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ACT Party `Could Go Out Of Business' Douglas Warns

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Fuseworks Media
Fuseworks Media
Roger Douglas
Roger Douglas

Wellington, Feb 26 NZPA - ACT MP Sir Roger Douglas has warned his party it is in danger of being stranded in the middle ground of politics, and seen by voters as nothing more than an appendix to National.

He told ACT's annual conference in Wellington tonight successes achieved as National's partner in government were not reflected in the polls, or by other measures of support for the party.

"This is not new territory for the ACT Party, but it is certainly a place in which we would rather not be," he said.

"We need to engage in an internal debate to figure out what we are doing wrong, and how we can do it better."

Sir Roger was scathing about National's policies, saying it was moving to the political centre ground rather than fight Labour.

"Some believe our role is to deliver stable right-of-centre government, but if National are essentially willing to move to the centre to win votes, then we are defining ourselves in reference to a moving target," he said.

"Defining ourselves in that way will see us sacrificing our principles to follow National blindly as it convulses around the political spectrum trying to hoover up votes."

Sir Roger, a founder of the party and an MP since the last election, said some people in ACT had either lost sight of its original message or had become so blurred that they considered it a faction of the National Party.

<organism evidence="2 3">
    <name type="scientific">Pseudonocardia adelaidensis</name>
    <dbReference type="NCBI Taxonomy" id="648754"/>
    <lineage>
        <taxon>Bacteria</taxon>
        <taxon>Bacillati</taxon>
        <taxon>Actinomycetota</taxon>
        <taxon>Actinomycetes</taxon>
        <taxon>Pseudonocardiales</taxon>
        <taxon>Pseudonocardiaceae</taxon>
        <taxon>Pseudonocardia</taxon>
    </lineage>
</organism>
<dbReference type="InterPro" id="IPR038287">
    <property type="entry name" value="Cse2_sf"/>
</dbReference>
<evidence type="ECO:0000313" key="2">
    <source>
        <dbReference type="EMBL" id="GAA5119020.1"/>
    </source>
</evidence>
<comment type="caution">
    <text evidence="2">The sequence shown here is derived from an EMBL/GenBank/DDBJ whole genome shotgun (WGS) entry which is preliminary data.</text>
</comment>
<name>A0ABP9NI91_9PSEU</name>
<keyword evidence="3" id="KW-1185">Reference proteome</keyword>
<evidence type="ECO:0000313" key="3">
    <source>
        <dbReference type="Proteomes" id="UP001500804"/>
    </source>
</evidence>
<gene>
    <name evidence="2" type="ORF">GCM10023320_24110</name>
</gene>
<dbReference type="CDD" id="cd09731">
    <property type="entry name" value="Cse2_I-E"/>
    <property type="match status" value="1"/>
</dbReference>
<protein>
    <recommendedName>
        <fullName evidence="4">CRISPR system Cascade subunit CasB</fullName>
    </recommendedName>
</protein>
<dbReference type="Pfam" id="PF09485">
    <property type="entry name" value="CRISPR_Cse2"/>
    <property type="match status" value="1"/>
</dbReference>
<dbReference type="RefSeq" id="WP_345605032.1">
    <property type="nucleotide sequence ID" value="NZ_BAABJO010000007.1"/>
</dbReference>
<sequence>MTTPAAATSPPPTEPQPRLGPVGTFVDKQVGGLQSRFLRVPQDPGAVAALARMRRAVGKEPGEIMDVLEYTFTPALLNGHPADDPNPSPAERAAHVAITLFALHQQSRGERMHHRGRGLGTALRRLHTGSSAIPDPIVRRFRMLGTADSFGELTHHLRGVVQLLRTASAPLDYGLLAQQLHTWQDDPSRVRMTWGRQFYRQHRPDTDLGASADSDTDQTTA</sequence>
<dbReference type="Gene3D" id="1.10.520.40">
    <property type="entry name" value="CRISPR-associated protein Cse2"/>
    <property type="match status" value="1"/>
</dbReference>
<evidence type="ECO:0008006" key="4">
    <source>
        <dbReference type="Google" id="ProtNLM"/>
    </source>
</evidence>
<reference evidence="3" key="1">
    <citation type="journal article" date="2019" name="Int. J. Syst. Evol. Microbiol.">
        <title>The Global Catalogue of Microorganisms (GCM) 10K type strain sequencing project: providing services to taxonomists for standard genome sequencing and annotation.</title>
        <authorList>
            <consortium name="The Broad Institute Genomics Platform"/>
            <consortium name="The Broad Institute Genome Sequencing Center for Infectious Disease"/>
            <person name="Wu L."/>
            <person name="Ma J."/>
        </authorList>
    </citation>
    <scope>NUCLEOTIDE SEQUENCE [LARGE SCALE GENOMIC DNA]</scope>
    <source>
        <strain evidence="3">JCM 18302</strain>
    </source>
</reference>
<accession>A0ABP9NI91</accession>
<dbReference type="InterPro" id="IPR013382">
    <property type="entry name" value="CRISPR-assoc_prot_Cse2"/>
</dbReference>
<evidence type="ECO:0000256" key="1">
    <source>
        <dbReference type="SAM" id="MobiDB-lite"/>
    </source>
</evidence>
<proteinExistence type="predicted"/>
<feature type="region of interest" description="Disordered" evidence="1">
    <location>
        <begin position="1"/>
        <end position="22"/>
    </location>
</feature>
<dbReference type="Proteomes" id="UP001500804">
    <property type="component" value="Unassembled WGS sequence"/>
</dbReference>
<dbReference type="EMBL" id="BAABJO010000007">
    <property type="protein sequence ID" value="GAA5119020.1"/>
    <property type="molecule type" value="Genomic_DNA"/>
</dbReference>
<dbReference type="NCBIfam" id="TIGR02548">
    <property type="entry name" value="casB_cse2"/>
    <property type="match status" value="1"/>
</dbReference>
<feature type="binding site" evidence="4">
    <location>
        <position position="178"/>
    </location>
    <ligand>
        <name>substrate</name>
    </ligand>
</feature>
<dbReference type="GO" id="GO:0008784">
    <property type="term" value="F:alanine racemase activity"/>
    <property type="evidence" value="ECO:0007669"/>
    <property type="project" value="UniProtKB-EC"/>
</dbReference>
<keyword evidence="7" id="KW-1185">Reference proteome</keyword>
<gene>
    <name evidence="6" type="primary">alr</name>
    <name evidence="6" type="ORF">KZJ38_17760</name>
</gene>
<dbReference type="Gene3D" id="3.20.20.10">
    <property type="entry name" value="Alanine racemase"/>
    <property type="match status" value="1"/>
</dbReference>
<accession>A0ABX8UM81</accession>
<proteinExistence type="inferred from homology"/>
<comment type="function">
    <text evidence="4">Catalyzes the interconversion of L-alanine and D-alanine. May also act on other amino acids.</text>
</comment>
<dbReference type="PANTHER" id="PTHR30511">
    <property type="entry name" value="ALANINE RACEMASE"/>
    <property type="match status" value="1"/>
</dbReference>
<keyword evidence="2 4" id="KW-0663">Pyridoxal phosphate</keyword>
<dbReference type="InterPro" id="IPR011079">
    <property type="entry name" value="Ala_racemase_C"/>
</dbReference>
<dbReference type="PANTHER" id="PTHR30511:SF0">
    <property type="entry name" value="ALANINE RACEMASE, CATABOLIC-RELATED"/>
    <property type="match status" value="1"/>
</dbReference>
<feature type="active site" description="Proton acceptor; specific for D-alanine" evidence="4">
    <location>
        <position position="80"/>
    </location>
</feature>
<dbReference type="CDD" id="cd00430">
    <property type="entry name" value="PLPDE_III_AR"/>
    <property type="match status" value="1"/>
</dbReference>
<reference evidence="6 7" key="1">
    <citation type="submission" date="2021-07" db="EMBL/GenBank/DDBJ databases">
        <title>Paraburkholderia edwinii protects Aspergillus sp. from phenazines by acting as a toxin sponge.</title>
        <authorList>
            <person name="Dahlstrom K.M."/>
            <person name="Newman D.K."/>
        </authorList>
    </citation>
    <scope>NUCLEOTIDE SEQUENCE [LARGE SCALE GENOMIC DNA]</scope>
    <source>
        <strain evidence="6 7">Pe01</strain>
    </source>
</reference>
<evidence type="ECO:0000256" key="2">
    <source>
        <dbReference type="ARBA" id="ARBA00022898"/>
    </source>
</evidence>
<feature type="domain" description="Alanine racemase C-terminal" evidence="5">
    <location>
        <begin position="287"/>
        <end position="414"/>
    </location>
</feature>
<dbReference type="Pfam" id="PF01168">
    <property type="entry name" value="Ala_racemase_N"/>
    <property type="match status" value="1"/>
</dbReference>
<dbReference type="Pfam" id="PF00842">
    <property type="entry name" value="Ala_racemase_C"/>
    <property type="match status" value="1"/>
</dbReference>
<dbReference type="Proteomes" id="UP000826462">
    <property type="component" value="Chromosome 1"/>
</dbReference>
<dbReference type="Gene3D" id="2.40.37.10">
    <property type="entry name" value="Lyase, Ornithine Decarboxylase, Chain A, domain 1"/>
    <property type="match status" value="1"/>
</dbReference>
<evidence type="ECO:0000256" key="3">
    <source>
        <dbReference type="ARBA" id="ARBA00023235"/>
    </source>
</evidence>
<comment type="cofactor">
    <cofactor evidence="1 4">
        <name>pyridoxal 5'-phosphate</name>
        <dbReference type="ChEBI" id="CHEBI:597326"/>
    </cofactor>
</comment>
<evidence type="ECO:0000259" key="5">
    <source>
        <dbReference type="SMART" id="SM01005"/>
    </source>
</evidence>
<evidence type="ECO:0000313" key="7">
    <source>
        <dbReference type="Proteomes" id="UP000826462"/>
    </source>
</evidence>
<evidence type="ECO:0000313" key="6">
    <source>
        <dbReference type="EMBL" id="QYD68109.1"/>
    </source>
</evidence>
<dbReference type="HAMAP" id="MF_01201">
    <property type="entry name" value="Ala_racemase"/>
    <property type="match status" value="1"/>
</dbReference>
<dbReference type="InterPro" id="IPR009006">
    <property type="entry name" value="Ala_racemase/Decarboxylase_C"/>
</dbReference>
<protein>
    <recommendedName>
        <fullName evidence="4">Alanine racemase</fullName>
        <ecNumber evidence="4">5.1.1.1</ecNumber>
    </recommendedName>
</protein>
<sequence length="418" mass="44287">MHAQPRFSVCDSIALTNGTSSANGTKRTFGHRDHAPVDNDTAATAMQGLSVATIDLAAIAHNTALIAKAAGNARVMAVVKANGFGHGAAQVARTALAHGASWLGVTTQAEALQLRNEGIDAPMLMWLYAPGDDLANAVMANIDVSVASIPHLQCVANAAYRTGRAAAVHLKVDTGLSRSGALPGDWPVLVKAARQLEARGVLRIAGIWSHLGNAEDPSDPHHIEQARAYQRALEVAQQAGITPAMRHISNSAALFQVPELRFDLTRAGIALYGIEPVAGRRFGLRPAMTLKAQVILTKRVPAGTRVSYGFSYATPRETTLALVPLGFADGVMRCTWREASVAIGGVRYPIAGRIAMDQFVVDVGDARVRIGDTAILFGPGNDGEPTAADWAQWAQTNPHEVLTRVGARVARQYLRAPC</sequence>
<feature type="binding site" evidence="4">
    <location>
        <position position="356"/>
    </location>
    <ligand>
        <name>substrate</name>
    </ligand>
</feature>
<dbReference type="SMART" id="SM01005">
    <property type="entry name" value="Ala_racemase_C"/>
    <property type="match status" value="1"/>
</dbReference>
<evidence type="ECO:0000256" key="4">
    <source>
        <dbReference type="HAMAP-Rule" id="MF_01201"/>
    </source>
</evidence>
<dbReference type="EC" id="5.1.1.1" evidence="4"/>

"We have lost sight of what makes us different," he said.

"If we dedicate ourselves towards tactical wins through our relationship with National, we will go out of business unless we also dedicate ourselves to convincing voters that our ideas have merit."

Sir Roger set out what he believed ACT should do -- not define itself by reference to other parties but find common ground with voters.

"The common ground is what we all know to be true about the state," he said.

"The state showers the educational institutions with cash, and yet many are uneducated.

"The state spends an enormous amount of health care, and yet many are uneducated.

"The state hands out welfare wherever it sees poverty, and yet many lack genuine well being and security."

Sir Roger said National had convinced itself that minor tinkering would deliver massive improvements.

His message to party members was that they should get out on the streets and sell ACT's policies.

"I believe that we need to sell ourselves better -- we need a change of focus," he said.

"I would be disappointed if once again we put off debating the key issues because we are worried about offending a few people."

ACT leader Rodney Hide will speak at the conference tomorrow, when he is likely to respond to Sir Roger's warning about the party's future.

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